Many bloggers are spinning out the story of Brandeis University and its imperiled Rose Art Museum… In a nutshell, the university is desperately strapped for cash, and inelegantly floated the idea of ”repurposing” the art and assets of the Rose to balance the books.

I’ll let others explore and explain the complexities of deaccessioning/selling works of art — a juicy issue on its own. I’m struck, instead, by the related question of mission, process, and ”ownership” in the work of embedded institutions.

If you were to do a genuine census of arts venues and programs — performing and visual — you would find a good percentage of those were ”embedded” enterprises. Rather than separate nonprofits, these would be venues and programs completely contained within larger (generally nonprofit, predominantly higher education) institutions. The university presenter or museum, for example, may well have an independent advisory board that looks like a board of trustees. But often their actual authority to define mission and allocate resources is hazy, split, or complex.

Therein lies both the benefit and the rub:

Life as an embedded institution has benefits: You have access to a diversified parent institution that can help with cash flow, business services, purchasing, maintenance, and other central services. Many of the traditional expenses of a separate nonprofit are handled ”off book” as part of the larger enterprise. And many of your salary lines may be shared with other departments, programs, or functions.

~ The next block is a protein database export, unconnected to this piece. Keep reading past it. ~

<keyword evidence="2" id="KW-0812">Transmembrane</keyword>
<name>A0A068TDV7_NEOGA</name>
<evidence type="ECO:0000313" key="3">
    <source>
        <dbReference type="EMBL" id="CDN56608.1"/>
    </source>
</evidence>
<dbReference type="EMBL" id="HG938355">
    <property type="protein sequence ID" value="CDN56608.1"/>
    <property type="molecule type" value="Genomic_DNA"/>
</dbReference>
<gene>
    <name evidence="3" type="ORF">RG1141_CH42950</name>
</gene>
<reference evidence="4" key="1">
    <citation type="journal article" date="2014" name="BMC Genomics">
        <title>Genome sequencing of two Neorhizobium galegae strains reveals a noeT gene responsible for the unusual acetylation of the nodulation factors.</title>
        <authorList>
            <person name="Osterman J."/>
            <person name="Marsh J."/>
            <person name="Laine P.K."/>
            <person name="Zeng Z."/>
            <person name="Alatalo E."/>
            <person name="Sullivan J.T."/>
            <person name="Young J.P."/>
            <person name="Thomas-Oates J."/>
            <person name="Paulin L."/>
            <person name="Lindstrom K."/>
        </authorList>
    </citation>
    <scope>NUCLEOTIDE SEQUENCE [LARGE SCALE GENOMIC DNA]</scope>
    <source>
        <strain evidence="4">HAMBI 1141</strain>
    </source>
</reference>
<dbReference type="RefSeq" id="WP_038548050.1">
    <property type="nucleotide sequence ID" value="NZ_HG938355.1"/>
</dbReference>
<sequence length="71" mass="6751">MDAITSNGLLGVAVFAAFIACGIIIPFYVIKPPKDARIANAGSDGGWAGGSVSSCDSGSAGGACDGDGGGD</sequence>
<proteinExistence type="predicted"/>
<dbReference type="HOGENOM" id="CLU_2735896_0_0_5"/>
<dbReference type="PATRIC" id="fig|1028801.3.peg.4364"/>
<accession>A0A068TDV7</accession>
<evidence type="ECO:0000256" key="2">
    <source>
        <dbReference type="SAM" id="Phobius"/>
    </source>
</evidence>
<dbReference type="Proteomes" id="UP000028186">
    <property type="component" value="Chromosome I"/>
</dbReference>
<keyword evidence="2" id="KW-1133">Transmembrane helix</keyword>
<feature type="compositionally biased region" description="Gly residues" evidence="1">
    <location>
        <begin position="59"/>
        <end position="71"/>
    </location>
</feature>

But there’s a downside, as well. It can be a challenge to know exactly what gains you gather and what costs you incur, since your work is done through a hundred different channels and accounts. And, at the end of the day, you are a sub-contractor for someone else’s mission. When resources get tight, and the parent institution gets hungry, your programming and even your existence could become subject to increasing scrutiny.

Says Felix Simon in this rather gruesome discussion of the Brandeis and the Rose:

Up until now, we’ve lived in a world where parents implicitly promise to support their children, and not to murder them or amputate key limbs. But now that Brandeis and Iowa are starting to eat their own, the topology has changed in a radical way.

Precisely because parents like Brandeis have an obligation to do what they think is best for the university, they can no longer be trusted to do what is best for the museum.

Over the past many years, the arts industries have come to rely on embedded institutions to bear more of the risk required of a healthy ecosystem. University presenters are among the few remaining commissioners of new work. University cultural institutions have taken the lead in artist residencies and exploration. And a dual mission can make them ideal ”farm league” for young artists, technicians, and support personnel.

The Rose reminds us that risk-aversion and bottom-line analysis are alive and well in higher education, and will be a growing threat to those cultural organizations who live and die as subsidiaries to a larger corporation.

Andrew Taylor
The Artful Manager